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Funding of Tertiary Education: Issues, Challenges, Strategies and Methods. Bahram Bekhradnia Director Higher Education Policy Institute, Oxford, UK Almaty 18 April 2006. Society has changed its perception of universities. Universities centre stage Increasing focus of political attention

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funding of tertiary education issues challenges strategies and methods

Funding of Tertiary Education: Issues, Challenges, Strategies and Methods

Bahram Bekhradnia

Director

Higher Education Policy Institute, Oxford, UK

Almaty 18 April 2006

society has changed its perception of universities
Society has changed its perception of universities
  • Universities centre stage
  • Increasing focus of political attention
  • No longer separate from the world
increasing demands on higher education
Increasing demands on higher education
  • Create knowledge
    • Research
  • Transmit knowledge
    • Teaching
  • Engine for economic growth
    • Prepare workforce for a “knowledge economy”
    • Knowledge transfer
  • Regional development
  • Community Service
  • Social mobility
  • Social Cohesion/Moral Authority
the economic role of universities
The economic role of universities
  • Instrumentalist (utilitarian) view unsurprising, but regrettable
    • Cost to taxpayers is high
    • Cost to individuals is increasing
non economic benefits of higher education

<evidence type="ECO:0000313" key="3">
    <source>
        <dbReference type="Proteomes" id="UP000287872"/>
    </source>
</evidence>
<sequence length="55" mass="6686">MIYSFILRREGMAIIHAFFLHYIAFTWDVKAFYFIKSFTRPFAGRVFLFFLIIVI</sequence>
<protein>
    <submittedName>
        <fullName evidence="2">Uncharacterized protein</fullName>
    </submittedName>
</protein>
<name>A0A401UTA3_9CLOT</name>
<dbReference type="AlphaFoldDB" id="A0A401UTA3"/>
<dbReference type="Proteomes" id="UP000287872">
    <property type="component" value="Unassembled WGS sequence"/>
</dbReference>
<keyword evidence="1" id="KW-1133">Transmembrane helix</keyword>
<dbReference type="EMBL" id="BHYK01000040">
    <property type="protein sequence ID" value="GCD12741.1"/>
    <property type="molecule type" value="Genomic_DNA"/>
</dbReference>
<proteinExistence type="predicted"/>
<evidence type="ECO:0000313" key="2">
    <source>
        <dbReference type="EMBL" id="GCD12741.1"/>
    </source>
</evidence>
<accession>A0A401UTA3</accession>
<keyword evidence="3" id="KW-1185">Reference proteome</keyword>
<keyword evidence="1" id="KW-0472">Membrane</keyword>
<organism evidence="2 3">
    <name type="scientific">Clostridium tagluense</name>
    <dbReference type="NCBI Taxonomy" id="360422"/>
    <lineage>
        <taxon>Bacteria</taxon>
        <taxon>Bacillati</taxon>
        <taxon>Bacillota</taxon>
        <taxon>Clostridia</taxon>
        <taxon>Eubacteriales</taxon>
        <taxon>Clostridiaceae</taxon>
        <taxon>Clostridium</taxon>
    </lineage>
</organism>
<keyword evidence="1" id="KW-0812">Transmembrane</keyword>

Non-economic benefits of higher education
  • Are real
  • Are substantial
  • Have both financial and social value
  • Wider Benefits of Learning Group (http://www.learningbenefits.net/Publications/ResearchReports.htm)
      • Better health
      • Better parents
      • Better social integration
the case of england sources of university income 2001 02
The case of England: Sources of University Income 2001-02

Source: HESA finance record 2001-02, HEFCE-funded HEIs

who should pay for higher education
Who should pay for higher education?
  • The state benefits
    • So the state should pay
  • For individuals HE is a privilege, not a right - personal benefit
    • So individuals should share some of the cost
    • But don't make it impossible for poor students - EG loans with easy repayments
  • Universities should be entrepreneurial & seek multiple sources of funds
the approach to government funding varies
The approach to Government funding varies
  • Degree of autonomy (and maturity)
    • Formula
    • Negotiated
the autonomy of universities
The Autonomy of Universities
  • Managerial Autonomy
    • Vice-Chancellor/Rector/President is appointed by University Council
    • Councils are self appointed & supreme
  • Academic autonomy
    • Students
    • Staff
    • Programmes & Curriculum
  • Financial autonomy
    • Block Grant
    • Balances
      • Borrowing
      • Overdrafts
the approach to government funding varies12
The approach to Government funding varies
  • Degree of autonomy (and maturity)
    • Formula
    • Negotiated
  • Capacity and infrastructure
  • Accountability requirements
  • Extent & significance of Government funding
  • Extent of competition between universities
  • Are supply & demand in balance?
  • How much differentiation between universities is ok?
  • Policies the Government wishes to effect through HE
approaches to funding
Approaches to funding
  • Deficit funding (the traditional approach)
  • Negotiated
  • How to handle private income when inputs are funded?
  • Formula-based
    • Cost based
    • Price-based
  • Contract funding
  • Competitive funding
    • Needs competition!
  • Performance-based
  • Specific funding (to advance specific policies)